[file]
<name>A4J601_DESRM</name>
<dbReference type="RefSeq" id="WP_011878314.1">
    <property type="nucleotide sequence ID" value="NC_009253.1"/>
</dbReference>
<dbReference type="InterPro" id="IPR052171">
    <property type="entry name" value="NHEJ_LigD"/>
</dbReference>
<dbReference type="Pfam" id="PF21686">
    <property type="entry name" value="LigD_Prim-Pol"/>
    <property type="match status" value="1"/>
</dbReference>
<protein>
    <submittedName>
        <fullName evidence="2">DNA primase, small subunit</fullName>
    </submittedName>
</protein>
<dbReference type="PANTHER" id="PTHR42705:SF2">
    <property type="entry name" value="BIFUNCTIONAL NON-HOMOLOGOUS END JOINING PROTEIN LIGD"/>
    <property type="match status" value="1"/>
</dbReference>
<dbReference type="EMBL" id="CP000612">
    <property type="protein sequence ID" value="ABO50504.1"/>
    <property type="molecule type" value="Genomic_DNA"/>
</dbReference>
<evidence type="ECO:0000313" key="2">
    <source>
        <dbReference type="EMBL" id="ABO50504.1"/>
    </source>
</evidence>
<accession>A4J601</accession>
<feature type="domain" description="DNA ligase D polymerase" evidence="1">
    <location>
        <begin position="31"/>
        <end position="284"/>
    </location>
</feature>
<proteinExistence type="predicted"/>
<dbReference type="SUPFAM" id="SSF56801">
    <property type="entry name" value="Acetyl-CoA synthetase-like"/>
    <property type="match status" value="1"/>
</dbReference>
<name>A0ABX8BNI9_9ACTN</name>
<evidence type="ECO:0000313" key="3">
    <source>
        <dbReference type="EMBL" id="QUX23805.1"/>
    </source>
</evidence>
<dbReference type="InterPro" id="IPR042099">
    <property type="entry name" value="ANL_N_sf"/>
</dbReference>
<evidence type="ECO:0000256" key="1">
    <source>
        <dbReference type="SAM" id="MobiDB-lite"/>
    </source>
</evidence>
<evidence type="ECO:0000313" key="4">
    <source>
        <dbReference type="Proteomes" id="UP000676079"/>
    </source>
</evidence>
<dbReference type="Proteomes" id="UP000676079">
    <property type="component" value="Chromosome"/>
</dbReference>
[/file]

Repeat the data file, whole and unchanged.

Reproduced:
<name>A4J601_DESRM</name>
<dbReference type="RefSeq" id="WP_011878314.1">
    <property type="nucleotide sequence ID" value="NC_009253.1"/>
</dbReference>
<dbReference type="InterPro" id="IPR052171">
    <property type="entry name" value="NHEJ_LigD"/>
</dbReference>
<dbReference type="Pfam" id="PF21686">
    <property type="entry name" value="LigD_Prim-Pol"/>
    <property type="match status" value="1"/>
</dbReference>
<protein>
    <submittedName>
        <fullName evidence="2">DNA primase, small subunit</fullName>
    </submittedName>
</protein>
<dbReference type="PANTHER" id="PTHR42705:SF2">
    <property type="entry name" value="BIFUNCTIONAL NON-HOMOLOGOUS END JOINING PROTEIN LIGD"/>
    <property type="match status" value="1"/>
</dbReference>
<dbReference type="EMBL" id="CP000612">
    <property type="protein sequence ID" value="ABO50504.1"/>
    <property type="molecule type" value="Genomic_DNA"/>
</dbReference>
<evidence type="ECO:0000313" key="2">
    <source>
        <dbReference type="EMBL" id="ABO50504.1"/>
    </source>
</evidence>
<accession>A4J601</accession>
<feature type="domain" description="DNA ligase D polymerase" evidence="1">
    <location>
        <begin position="31"/>
        <end position="284"/>
    </location>
</feature>
<proteinExistence type="predicted"/>
<dbReference type="SUPFAM" id="SSF56801">
    <property type="entry name" value="Acetyl-CoA synthetase-like"/>
    <property type="match status" value="1"/>
</dbReference>
<name>A0ABX8BNI9_9ACTN</name>
<evidence type="ECO:0000313" key="3">
    <source>
        <dbReference type="EMBL" id="QUX23805.1"/>
    </source>
</evidence>
<dbReference type="InterPro" id="IPR042099">
    <property type="entry name" value="ANL_N_sf"/>
</dbReference>
<evidence type="ECO:0000256" key="1">
    <source>
        <dbReference type="SAM" id="MobiDB-lite"/>
    </source>
</evidence>
<evidence type="ECO:0000313" key="4">
    <source>
        <dbReference type="Proteomes" id="UP000676079"/>
    </source>
</evidence>
<dbReference type="Proteomes" id="UP000676079">
    <property type="component" value="Chromosome"/>
</dbReference>